Abstract: Bernard Williams famously described the case of a ‘lorry driver who, through no fault of his, runs over a child’. The driver is without fault and, as many have argued, also not morally responsible because he could not possibly have foreseen the accident, was unable to prevent it when it happened, and did not display any other flaw in his conduct. In this presentation, I argue against these views and claim that, despite his lack of fault, the driver is genuinely morally responsible for the accident. I call this type of responsibility ‘strict moral answerability’, show how it has been neglected in the debates on responsibility, and argue that it could enrich debates in practical ethics, in particular on the so called ‘responsibility gap’ in the context of artificial intelligence.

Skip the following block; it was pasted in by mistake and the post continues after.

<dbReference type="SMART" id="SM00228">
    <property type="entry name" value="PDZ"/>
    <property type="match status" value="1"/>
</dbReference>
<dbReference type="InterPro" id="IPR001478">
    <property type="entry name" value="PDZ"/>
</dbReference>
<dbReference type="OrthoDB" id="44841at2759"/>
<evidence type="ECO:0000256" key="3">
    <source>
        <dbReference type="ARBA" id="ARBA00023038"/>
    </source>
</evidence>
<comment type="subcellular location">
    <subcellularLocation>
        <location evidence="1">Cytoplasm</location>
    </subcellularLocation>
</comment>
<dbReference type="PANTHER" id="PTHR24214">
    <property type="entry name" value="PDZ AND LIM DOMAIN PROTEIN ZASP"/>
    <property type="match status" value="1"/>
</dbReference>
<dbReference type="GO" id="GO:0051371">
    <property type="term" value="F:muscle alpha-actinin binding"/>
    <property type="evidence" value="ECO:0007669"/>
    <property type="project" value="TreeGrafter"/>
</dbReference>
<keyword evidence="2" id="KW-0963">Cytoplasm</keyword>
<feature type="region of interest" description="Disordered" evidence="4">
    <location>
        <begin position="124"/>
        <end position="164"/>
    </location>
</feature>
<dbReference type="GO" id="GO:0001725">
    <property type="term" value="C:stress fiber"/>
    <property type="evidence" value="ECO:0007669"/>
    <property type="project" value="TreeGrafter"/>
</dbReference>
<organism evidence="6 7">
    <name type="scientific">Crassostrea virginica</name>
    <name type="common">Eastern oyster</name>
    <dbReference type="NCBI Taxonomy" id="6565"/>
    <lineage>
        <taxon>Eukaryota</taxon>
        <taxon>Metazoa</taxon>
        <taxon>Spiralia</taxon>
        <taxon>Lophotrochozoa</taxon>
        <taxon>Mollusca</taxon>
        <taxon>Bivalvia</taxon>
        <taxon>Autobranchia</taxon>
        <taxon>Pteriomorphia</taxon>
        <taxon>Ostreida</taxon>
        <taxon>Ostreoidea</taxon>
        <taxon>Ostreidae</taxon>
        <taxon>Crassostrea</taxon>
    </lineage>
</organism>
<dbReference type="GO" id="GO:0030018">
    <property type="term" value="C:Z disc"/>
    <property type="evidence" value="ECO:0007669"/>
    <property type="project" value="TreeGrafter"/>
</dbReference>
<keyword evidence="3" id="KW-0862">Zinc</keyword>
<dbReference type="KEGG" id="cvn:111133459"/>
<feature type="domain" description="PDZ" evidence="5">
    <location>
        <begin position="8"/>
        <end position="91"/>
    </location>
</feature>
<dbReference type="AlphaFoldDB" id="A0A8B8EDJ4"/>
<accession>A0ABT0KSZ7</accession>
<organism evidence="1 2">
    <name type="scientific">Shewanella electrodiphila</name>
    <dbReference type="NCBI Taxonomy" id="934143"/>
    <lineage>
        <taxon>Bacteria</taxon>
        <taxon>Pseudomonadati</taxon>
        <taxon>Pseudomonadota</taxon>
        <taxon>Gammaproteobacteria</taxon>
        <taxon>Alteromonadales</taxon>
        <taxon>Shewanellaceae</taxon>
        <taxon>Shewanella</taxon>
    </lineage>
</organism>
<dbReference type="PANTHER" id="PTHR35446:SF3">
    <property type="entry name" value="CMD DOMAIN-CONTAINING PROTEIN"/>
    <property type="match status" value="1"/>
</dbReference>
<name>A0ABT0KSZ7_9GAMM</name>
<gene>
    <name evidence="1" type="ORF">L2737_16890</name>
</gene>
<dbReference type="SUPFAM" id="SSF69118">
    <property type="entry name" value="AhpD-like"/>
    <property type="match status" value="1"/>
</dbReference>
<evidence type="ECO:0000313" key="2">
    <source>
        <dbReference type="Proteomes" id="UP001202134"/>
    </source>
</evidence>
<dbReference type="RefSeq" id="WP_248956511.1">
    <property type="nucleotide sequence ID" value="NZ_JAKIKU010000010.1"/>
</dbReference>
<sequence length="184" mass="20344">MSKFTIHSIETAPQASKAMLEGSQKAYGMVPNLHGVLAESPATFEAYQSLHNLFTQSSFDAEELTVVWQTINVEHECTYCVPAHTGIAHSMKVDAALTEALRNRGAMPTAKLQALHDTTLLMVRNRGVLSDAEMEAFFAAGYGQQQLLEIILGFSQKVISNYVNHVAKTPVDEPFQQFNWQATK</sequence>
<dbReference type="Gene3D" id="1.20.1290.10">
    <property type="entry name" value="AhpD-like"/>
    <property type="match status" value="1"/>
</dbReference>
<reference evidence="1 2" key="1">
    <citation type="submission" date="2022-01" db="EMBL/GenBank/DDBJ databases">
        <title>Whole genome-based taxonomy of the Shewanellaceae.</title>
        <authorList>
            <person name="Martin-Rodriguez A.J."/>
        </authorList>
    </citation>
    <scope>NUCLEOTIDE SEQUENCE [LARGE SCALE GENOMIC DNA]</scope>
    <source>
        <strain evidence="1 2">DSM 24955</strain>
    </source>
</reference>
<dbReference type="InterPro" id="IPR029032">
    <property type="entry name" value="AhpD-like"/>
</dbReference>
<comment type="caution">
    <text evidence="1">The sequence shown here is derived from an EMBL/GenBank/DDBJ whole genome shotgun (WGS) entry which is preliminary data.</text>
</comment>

This internal talk is for Oxford Uehiro Centre members and associates.
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